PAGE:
But Lee acknowledged that some people just really want to use spray sunscreen, and she has some advice for them. “The only times when I really talk about spray sunscreens is if people are really excited and adamant about the convenience,” she said. “I tell them to put on a good even base layer of cream or lotion sunscreen, and then use spray to reapply.
According to the American Academy of Dermatology, the only way to get proper coverage when using a spray sunscreen is to spray your skin until it looks very wet, then rub the product in with your hands.
People have a lot of complaints about sunscreen: “It’s greasy. It’s stings my eyes. It stains my clothes. It smells weird. ” Does spray sunscreen truly solve any of these problems?
Consumer Reports, which tests popular sunscreens every year, recommends against using spray sunscreen on children due to the risk of inhalation.
And that’s even more common for the spray-on variety. “Do I prefer sunscreen spray over nothing? Yes, I do,” said Lee. “But there are so many options that are available to us—there are much safer options than using sunscreen sprays.
Spray-on products are certainly better than nothing for people who otherwise refuse to use sunscreen, or for people who have a physical limitation that makes spray sunscreen the only practical option.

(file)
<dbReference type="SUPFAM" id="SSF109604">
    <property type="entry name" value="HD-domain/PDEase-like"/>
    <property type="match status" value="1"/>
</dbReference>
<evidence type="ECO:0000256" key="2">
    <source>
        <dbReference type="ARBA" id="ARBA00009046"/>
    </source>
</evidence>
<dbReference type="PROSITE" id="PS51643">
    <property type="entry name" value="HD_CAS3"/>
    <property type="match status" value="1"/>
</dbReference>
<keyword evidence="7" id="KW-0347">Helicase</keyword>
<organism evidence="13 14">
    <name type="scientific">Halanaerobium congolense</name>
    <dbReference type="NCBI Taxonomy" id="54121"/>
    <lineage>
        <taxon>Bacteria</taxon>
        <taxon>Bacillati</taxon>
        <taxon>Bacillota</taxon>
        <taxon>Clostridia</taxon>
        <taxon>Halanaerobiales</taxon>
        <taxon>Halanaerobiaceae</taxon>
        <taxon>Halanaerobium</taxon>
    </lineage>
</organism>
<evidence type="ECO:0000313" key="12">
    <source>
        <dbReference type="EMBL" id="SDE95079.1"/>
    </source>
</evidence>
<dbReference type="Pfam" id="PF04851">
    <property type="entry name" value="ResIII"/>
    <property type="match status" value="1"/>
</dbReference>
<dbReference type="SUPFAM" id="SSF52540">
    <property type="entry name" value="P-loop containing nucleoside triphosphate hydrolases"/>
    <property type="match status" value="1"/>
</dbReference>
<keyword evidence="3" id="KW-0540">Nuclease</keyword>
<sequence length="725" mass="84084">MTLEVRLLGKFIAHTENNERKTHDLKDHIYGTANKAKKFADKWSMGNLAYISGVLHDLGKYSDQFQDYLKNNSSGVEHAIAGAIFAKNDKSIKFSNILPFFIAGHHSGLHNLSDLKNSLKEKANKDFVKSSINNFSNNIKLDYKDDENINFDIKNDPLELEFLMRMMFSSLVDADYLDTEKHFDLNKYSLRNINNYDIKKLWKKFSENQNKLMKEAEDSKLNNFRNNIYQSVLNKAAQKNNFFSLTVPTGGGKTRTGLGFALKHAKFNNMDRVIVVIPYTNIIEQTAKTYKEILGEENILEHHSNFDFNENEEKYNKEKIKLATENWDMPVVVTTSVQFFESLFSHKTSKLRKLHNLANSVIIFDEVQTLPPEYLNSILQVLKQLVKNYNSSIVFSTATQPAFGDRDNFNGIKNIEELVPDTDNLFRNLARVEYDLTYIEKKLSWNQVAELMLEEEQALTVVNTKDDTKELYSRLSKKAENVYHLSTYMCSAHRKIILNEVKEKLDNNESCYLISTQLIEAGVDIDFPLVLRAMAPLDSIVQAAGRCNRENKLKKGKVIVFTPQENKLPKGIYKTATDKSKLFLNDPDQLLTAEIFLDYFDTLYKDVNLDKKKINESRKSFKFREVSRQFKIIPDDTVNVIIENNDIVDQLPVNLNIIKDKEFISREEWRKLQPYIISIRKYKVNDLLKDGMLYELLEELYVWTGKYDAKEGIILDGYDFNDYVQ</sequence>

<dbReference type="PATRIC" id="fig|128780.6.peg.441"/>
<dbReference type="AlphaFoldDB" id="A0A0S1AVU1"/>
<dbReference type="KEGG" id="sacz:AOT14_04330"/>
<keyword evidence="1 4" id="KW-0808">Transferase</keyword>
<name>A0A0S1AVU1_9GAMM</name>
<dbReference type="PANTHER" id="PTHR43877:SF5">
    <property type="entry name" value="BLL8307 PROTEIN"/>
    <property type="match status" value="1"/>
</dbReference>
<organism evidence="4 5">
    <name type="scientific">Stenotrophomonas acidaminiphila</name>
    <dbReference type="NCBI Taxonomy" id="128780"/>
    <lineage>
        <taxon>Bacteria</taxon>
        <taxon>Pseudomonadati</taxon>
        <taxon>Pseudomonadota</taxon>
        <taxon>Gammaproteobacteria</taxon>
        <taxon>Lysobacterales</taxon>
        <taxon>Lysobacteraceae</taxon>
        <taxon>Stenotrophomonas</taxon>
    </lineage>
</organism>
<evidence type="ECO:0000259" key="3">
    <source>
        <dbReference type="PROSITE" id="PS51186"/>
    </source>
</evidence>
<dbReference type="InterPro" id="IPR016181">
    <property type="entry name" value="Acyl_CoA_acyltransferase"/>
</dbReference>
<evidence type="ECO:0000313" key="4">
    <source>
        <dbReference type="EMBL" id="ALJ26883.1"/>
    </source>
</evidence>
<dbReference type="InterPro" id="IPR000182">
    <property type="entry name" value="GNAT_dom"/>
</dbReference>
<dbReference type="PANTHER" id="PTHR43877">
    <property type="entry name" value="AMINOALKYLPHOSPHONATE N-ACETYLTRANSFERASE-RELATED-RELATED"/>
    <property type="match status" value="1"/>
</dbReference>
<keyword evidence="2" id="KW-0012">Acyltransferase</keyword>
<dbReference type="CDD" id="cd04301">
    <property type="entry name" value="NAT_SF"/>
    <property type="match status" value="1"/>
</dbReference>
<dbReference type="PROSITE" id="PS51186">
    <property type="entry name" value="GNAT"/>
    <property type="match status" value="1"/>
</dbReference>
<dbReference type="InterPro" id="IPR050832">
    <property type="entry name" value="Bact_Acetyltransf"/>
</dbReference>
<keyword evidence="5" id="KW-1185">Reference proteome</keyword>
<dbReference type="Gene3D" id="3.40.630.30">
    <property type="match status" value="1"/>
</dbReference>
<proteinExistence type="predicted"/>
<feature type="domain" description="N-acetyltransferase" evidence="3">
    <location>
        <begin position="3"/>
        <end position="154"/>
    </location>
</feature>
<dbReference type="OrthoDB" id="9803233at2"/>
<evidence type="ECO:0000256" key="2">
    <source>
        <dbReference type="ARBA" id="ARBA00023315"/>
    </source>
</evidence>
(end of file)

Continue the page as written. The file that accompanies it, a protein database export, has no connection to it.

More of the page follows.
Further, when you use spray sunscreen, at least half of the product is being lost to the wind. You know it’s true.
Indeed, the American Academy of Dermatology says to “avoid inhaling spray sunscreen. ” But how exactly can you avoid inhaling something that you are spraying in a huge cloud over your entire body?
Lotion sunscreen gives you a small element of control and security in this chaotic world; spray sunscreen merely introduces more chaos.
Rub yourself down with sunscreen lotion—and note that you need a half-teaspoon of product for the face and neck and a full shot-glass worth of product for the whole body—and then use a wet wipe to clean off your hands. (But not the backs of your hands—they need sunscreen, too. ) Brilliant, right?
She recommends using sunscreen sticks and teaching children to apply their own sunscreen by using the sticks to draw geometric shapes on their skin and then rubbing it in.
I spoke with California-based dermatologist Ivy Lee, who told me she shares my disdain for spray sunscreen.
Update: Added additional information to emphasize that spray sunscreen is better than no sunscreen at all.
I know there are parents out there who say the only way to get any sunscreen at all on their squirmy children is to use a spray.
Spray sunscreen takes everything that is good and holy about sunscreen and destroys it.
Perhaps the most serious concern about spray sunscreen is its safety.
She said that so many people use all sunscreens improperly (by not applying enough, not rubbing it in, and not reapplying frequently) that her clients often get sunburned even through they used sunscreen.
Okay, surely you now agree with me that spray sunscreen is the worst.
Oh yeah, and spray sunscreen is freaking flammable.
But there is one sunscreen I do not love: spray sunscreen.
Sunscreen sticks are also less likely to run into the eyes, because they have a thicker consistency. “With kids, the sticks are very helpful in terms of building that self-efficacy, building a sunscreen habit,” Lee said. “Have the kids be active participants in their sun safety.
But Lee, like all dermatologists, recommends doing more than just applying sunscreen to avoid sunburns, wrinkles, and skin cancer.